I’ve spent a few hours over the last couple of days playing Final Fantasy IV Advance and I’m actually surprised by how much I like it. I’ve barely touched any of the pre-FFVI games because I’m definitely not a fan of high fantasy and found the later modern and, in the case of VI, steampunk settings far more interesting. Incidentally, I loved FFIX which renders my complaints about fantasy kind of irrelevant.
Anyway, while the game isn’t particularly pretty (it’s a port from 1991, after all) and since it can’t compensate with flashy FMV like the PSX ports newcomers will have to make do with character portraits and a new translation, designed to be more true to the original Japanese script. It therefore relies on the gameplay and story to sustain it, and since the FF games really haven’t changed the basic gameplay all that much it’s the story and characters that differentiate them.
High fantasy or not, the story is strong so far, with an elite knight stripped of his power for questioning the authority of his king when forced to kill innocent people, and then tricked into carrying out a catastrophic attack on a village of innocent summoners, somehow leaving one survivor, a young girl with the handy ability to summon monsters. I’m sure you can guess where it starts going from there.
The real test will be whether or not I bother to finish it during the wait for FFVI Advance, having never finished a single Final Fantasy. We’ll have to see on that one…
I own the Japanese version of Lumines (pictured) which came out in 2004, but since it came out everywhere else and I bought it in 2005 it gets in, and deservedly so. It’s one of the few challengers to the Tetris throne that even comes close, and it’s still the best game on the PSP by some way.
Lumines is essentially your common or garden falling block puzzle in which coloured blocks fall from the top of the screen, and by matching up four or more of a single colour they’ll be removed by a bar that sweeps horizontally across the screen at varying speeds. It’s as simple as all the best puzzle games and is maddeningly addictive (even when matching your high score can take a couple of hours of solid play), which is really all you need to make a good puzzle game for a handheld.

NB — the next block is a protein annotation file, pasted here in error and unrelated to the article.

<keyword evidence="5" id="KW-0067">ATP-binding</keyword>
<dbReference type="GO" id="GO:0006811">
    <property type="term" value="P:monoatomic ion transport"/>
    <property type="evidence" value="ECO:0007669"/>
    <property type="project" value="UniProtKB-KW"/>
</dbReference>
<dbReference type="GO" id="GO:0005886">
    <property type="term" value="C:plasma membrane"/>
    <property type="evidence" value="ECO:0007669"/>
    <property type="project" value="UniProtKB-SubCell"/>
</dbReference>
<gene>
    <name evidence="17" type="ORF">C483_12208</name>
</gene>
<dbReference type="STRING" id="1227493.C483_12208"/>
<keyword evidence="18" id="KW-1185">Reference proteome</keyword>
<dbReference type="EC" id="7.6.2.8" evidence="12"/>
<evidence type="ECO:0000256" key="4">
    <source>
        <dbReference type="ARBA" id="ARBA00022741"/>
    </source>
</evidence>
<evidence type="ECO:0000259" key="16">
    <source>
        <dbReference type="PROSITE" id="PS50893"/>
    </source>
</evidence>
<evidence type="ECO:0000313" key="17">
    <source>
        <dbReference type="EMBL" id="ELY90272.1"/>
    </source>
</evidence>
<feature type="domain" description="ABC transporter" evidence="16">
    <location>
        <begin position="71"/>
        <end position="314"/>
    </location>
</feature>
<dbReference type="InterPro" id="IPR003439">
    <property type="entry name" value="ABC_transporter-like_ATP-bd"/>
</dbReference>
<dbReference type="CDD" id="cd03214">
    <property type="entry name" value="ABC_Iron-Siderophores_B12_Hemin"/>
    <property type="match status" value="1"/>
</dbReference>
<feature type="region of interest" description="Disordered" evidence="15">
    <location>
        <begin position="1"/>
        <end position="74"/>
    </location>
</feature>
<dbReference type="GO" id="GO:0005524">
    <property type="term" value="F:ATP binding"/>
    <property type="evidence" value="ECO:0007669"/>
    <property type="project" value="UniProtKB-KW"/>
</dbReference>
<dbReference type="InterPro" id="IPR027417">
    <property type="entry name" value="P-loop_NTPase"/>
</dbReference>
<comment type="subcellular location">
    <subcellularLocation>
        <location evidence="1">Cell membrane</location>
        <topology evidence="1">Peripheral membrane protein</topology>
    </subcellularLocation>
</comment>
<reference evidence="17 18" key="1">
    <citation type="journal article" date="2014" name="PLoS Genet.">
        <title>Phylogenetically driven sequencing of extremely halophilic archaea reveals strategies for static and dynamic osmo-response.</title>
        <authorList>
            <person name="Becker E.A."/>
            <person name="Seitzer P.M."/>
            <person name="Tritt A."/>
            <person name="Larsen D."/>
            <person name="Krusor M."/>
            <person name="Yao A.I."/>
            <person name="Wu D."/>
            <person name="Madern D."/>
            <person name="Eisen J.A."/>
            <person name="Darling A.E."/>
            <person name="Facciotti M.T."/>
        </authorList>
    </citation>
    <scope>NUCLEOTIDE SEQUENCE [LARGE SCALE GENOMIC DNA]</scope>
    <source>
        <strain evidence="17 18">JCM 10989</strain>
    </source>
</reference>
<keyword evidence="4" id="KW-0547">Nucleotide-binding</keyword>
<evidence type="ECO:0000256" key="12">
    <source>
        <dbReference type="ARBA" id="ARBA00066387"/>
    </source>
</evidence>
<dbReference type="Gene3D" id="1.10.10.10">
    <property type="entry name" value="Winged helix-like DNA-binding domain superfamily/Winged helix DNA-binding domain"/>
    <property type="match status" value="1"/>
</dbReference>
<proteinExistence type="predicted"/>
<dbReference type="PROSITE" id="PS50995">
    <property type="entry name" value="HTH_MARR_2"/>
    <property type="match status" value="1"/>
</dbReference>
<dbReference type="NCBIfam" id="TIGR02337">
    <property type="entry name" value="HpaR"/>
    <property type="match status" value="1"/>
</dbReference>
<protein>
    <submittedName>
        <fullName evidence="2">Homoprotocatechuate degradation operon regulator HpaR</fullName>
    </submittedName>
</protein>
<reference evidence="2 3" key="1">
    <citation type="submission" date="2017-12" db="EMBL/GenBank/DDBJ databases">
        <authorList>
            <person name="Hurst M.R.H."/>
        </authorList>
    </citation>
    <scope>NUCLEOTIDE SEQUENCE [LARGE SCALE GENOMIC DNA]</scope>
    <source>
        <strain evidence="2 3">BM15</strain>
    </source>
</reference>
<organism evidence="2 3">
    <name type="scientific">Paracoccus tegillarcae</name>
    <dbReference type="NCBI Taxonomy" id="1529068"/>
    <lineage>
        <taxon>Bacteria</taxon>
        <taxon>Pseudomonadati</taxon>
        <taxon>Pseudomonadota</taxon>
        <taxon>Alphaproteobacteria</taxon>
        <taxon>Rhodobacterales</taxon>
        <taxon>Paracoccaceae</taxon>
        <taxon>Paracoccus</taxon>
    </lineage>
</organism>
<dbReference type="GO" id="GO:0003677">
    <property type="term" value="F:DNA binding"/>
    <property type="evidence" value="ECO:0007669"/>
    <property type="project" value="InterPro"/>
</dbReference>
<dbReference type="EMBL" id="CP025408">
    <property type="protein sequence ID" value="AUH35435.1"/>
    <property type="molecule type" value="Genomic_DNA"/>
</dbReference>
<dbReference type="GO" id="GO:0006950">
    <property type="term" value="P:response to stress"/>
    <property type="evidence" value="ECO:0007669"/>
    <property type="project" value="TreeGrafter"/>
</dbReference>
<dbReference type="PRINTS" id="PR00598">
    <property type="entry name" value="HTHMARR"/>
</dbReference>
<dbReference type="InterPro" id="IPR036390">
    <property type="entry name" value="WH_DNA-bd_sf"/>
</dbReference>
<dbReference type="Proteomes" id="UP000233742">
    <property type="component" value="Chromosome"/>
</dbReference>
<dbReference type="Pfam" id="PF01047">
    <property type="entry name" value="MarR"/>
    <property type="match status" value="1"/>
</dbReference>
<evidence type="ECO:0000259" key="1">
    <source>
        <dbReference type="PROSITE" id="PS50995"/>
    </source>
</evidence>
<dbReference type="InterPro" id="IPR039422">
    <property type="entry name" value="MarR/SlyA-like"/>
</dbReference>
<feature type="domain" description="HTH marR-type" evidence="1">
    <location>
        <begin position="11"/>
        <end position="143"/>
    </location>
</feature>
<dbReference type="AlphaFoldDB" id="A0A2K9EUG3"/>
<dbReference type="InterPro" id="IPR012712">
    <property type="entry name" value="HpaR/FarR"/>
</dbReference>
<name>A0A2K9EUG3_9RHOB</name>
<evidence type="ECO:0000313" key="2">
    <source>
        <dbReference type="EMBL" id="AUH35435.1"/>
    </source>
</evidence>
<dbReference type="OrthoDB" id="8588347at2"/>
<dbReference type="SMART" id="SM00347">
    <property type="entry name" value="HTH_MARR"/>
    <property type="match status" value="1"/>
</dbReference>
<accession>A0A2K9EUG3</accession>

That’s not all you get, though. Like Mizuguchi’s last game, Rez, music plays a central role in the game, and every few levels you’ll come to a new “skin”, changing the backgrounds, block colours, speeds, and the music. It’s the same sort of music that you’ve seen in Rez (good thing) and makes headphones a necessity to fully enjoy the hypnotic beauty of the game. Even if saying that that this is the best game on the PSP isn’t really high praise at the moment, saying that this is one of my favourite puzzle games ever made certainly should be.
Tonight’s edition of Top Gear (possibly the best show on television, and I’m not even interested in cars) had an interesting games-related item which seems like an obvious idea but I’d never seen done. Jeremy Clarkson is something of a luddite when it comes to anything that doesn’t have an engine, so he drove a lap of Laguna Seca in a Honda NSX on Gran Turismo 4, achieving a lap time of 1:41, and then tried the same car on the real track incarnate to see how he did.
To be honest I’m not all that surprised that he found it was nothing like the game because anyone who’s ever driven a car knows that it’s completely different to getting behind the virtual wheel, but after several attempts and with the help of the track instructor on the real thing he could only manage a time of 1:59. Trying some of the driving techniques easily possible in the game left him leaving the track or spinning out, and braking in the way that you can to get around the infamous Corkscrew gave him nothing but the strong smell of burning brakes.
Just goes to show that for all the flapping that goes on about tracks with satellite imaging and thousands of hours spent test-driving various cars, a game still can’t accurately simulate the experience. If an experienced driver can drive a lap in the game in 1:41 on their first attempt but is 19 seconds slower in real life when they spend a day racing the track you can tell that something isn’t right.
Metal Gear Solid may have popularised the stealth action genre but I’ve always thought that the Splinter Cell series did it better, with all the post-modernism thrown out and a fully 3D camera, which I find essential to any game requiring the awareness of your surroundings that a stealth game does. The camera was the main reason I gave up on MGS3, as without the radar but with the anachronistic camera I found it frustrating beyond belief to have to keep switching to first person to see beyond the top of the screen.